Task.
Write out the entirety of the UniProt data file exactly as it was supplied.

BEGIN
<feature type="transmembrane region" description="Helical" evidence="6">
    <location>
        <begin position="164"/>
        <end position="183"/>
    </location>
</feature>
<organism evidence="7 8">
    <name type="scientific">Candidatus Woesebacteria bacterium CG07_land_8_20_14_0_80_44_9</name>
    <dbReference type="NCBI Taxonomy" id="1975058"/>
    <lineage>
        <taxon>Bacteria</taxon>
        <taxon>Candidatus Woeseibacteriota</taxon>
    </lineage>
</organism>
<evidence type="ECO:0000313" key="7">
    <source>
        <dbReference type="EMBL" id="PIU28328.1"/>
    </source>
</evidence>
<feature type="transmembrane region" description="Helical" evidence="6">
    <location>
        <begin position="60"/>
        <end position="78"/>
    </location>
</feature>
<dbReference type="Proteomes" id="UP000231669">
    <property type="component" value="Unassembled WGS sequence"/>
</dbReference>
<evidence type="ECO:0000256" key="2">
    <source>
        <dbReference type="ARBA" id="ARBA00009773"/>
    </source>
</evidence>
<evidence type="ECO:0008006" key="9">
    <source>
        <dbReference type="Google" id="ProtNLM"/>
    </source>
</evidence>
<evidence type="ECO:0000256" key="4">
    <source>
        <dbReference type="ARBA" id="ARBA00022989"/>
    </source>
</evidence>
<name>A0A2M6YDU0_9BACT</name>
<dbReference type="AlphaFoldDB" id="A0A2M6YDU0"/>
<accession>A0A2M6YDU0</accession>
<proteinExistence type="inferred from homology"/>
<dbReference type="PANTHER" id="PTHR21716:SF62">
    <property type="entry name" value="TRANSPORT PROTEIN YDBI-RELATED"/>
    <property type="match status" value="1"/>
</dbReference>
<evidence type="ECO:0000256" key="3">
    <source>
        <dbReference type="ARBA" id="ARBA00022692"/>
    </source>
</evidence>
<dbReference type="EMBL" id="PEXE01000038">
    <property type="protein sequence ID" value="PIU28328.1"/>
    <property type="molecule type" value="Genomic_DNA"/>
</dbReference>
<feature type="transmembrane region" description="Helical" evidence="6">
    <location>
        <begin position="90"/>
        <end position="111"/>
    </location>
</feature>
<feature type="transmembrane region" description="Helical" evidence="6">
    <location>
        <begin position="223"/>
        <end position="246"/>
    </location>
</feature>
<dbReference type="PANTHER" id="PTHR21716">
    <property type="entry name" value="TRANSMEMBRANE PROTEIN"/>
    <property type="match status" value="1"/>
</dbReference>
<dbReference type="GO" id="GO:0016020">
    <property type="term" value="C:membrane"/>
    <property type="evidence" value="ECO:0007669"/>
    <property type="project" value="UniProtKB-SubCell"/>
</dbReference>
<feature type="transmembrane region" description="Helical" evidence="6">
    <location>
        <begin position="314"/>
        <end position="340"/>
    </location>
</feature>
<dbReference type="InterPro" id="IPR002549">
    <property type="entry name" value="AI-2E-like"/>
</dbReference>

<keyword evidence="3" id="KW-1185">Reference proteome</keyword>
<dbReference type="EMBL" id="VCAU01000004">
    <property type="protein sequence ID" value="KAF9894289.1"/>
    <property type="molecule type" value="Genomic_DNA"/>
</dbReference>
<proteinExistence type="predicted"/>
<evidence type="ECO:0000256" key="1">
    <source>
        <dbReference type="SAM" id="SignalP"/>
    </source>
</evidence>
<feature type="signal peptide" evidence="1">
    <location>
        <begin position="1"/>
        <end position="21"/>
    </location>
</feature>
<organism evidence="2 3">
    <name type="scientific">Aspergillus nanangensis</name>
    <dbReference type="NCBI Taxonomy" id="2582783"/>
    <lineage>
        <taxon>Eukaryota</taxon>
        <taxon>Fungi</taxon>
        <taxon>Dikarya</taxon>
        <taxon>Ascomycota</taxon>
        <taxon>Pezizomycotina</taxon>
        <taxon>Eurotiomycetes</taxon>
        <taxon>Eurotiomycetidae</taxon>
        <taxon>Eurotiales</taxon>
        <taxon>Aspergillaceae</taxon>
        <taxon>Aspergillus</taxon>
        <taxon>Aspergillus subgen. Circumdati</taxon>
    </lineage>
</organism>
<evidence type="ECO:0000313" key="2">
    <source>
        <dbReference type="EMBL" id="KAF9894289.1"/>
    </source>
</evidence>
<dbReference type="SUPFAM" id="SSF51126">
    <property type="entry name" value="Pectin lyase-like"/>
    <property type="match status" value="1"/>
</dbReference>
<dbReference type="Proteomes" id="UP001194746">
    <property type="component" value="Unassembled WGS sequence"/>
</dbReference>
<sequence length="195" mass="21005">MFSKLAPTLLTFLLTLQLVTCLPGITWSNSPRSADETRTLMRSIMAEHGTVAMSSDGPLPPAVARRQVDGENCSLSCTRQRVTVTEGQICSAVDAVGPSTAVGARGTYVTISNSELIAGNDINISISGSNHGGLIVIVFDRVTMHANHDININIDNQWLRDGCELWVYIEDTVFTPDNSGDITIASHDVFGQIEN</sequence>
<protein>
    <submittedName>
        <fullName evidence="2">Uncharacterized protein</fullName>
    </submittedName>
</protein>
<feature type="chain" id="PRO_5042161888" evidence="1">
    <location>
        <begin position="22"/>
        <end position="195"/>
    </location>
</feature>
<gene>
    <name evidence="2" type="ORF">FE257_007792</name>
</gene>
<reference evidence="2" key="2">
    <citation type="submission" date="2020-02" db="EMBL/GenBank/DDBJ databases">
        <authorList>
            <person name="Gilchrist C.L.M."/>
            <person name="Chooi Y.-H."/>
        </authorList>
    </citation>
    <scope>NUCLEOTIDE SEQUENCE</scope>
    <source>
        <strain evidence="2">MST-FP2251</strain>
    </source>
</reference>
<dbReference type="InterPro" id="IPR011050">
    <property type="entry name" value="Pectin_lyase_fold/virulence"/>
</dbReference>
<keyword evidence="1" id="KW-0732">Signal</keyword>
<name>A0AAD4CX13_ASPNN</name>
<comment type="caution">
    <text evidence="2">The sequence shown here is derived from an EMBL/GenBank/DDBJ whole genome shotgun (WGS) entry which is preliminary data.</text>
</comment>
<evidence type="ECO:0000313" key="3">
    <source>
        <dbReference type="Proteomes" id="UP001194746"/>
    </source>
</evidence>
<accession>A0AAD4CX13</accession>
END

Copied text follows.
<feature type="transmembrane region" description="Helical" evidence="6">
    <location>
        <begin position="164"/>
        <end position="183"/>
    </location>
</feature>
<organism evidence="7 8">
    <name type="scientific">Candidatus Woesebacteria bacterium CG07_land_8_20_14_0_80_44_9</name>
    <dbReference type="NCBI Taxonomy" id="1975058"/>
    <lineage>
        <taxon>Bacteria</taxon>
        <taxon>Candidatus Woeseibacteriota</taxon>
    </lineage>
</organism>
<evidence type="ECO:0000313" key="7">
    <source>
        <dbReference type="EMBL" id="PIU28328.1"/>
    </source>
</evidence>
<feature type="transmembrane region" description="Helical" evidence="6">
    <location>
        <begin position="60"/>
        <end position="78"/>
    </location>
</feature>
<dbReference type="Proteomes" id="UP000231669">
    <property type="component" value="Unassembled WGS sequence"/>
</dbReference>
<evidence type="ECO:0000256" key="2">
    <source>
        <dbReference type="ARBA" id="ARBA00009773"/>
    </source>
</evidence>
<evidence type="ECO:0008006" key="9">
    <source>
        <dbReference type="Google" id="ProtNLM"/>
    </source>
</evidence>
<evidence type="ECO:0000256" key="4">
    <source>
        <dbReference type="ARBA" id="ARBA00022989"/>
    </source>
</evidence>
<name>A0A2M6YDU0_9BACT</name>
<dbReference type="AlphaFoldDB" id="A0A2M6YDU0"/>
<accession>A0A2M6YDU0</accession>
<proteinExistence type="inferred from homology"/>
<dbReference type="PANTHER" id="PTHR21716:SF62">
    <property type="entry name" value="TRANSPORT PROTEIN YDBI-RELATED"/>
    <property type="match status" value="1"/>
</dbReference>
<evidence type="ECO:0000256" key="3">
    <source>
        <dbReference type="ARBA" id="ARBA00022692"/>
    </source>
</evidence>
<dbReference type="EMBL" id="PEXE01000038">
    <property type="protein sequence ID" value="PIU28328.1"/>
    <property type="molecule type" value="Genomic_DNA"/>
</dbReference>
<feature type="transmembrane region" description="Helical" evidence="6">
    <location>
        <begin position="90"/>
        <end position="111"/>
    </location>
</feature>
<feature type="transmembrane region" description="Helical" evidence="6">
    <location>
        <begin position="223"/>
        <end position="246"/>
    </location>
</feature>
<dbReference type="PANTHER" id="PTHR21716">
    <property type="entry name" value="TRANSMEMBRANE PROTEIN"/>
    <property type="match status" value="1"/>
</dbReference>
<dbReference type="GO" id="GO:0016020">
    <property type="term" value="C:membrane"/>
    <property type="evidence" value="ECO:0007669"/>
    <property type="project" value="UniProtKB-SubCell"/>
</dbReference>
<feature type="transmembrane region" description="Helical" evidence="6">
    <location>
        <begin position="314"/>
        <end position="340"/>
    </location>
</feature>
<dbReference type="InterPro" id="IPR002549">
    <property type="entry name" value="AI-2E-like"/>
</dbReference>

<keyword evidence="3" id="KW-1185">Reference proteome</keyword>
<dbReference type="EMBL" id="VCAU01000004">
    <property type="protein sequence ID" value="KAF9894289.1"/>
    <property type="molecule type" value="Genomic_DNA"/>
</dbReference>
<proteinExistence type="predicted"/>
<evidence type="ECO:0000256" key="1">
    <source>
        <dbReference type="SAM" id="SignalP"/>
    </source>
</evidence>
<feature type="signal peptide" evidence="1">
    <location>
        <begin position="1"/>
        <end position="21"/>
    </location>
</feature>
<organism evidence="2 3">
    <name type="scientific">Aspergillus nanangensis</name>
    <dbReference type="NCBI Taxonomy" id="2582783"/>
    <lineage>
        <taxon>Eukaryota</taxon>
        <taxon>Fungi</taxon>
        <taxon>Dikarya</taxon>
        <taxon>Ascomycota</taxon>
        <taxon>Pezizomycotina</taxon>
        <taxon>Eurotiomycetes</taxon>
        <taxon>Eurotiomycetidae</taxon>
        <taxon>Eurotiales</taxon>
        <taxon>Aspergillaceae</taxon>
        <taxon>Aspergillus</taxon>
        <taxon>Aspergillus subgen. Circumdati</taxon>
    </lineage>
</organism>
<evidence type="ECO:0000313" key="2">
    <source>
        <dbReference type="EMBL" id="KAF9894289.1"/>
    </source>
</evidence>
<dbReference type="SUPFAM" id="SSF51126">
    <property type="entry name" value="Pectin lyase-like"/>
    <property type="match status" value="1"/>
</dbReference>
<dbReference type="Proteomes" id="UP001194746">
    <property type="component" value="Unassembled WGS sequence"/>
</dbReference>
<sequence length="195" mass="21005">MFSKLAPTLLTFLLTLQLVTCLPGITWSNSPRSADETRTLMRSIMAEHGTVAMSSDGPLPPAVARRQVDGENCSLSCTRQRVTVTEGQICSAVDAVGPSTAVGARGTYVTISNSELIAGNDINISISGSNHGGLIVIVFDRVTMHANHDININIDNQWLRDGCELWVYIEDTVFTPDNSGDITIASHDVFGQIEN</sequence>
<protein>
    <submittedName>
        <fullName evidence="2">Uncharacterized protein</fullName>
    </submittedName>
</protein>
<feature type="chain" id="PRO_5042161888" evidence="1">
    <location>
        <begin position="22"/>
        <end position="195"/>
    </location>
</feature>
<gene>
    <name evidence="2" type="ORF">FE257_007792</name>
</gene>
<reference evidence="2" key="2">
    <citation type="submission" date="2020-02" db="EMBL/GenBank/DDBJ databases">
        <authorList>
            <person name="Gilchrist C.L.M."/>
            <person name="Chooi Y.-H."/>
        </authorList>
    </citation>
    <scope>NUCLEOTIDE SEQUENCE</scope>
    <source>
        <strain evidence="2">MST-FP2251</strain>
    </source>
</reference>
<dbReference type="InterPro" id="IPR011050">
    <property type="entry name" value="Pectin_lyase_fold/virulence"/>
</dbReference>
<keyword evidence="1" id="KW-0732">Signal</keyword>
<name>A0AAD4CX13_ASPNN</name>
<comment type="caution">
    <text evidence="2">The sequence shown here is derived from an EMBL/GenBank/DDBJ whole genome shotgun (WGS) entry which is preliminary data.</text>
</comment>
<evidence type="ECO:0000313" key="3">
    <source>
        <dbReference type="Proteomes" id="UP001194746"/>
    </source>
</evidence>
<accession>A0AAD4CX13</accession>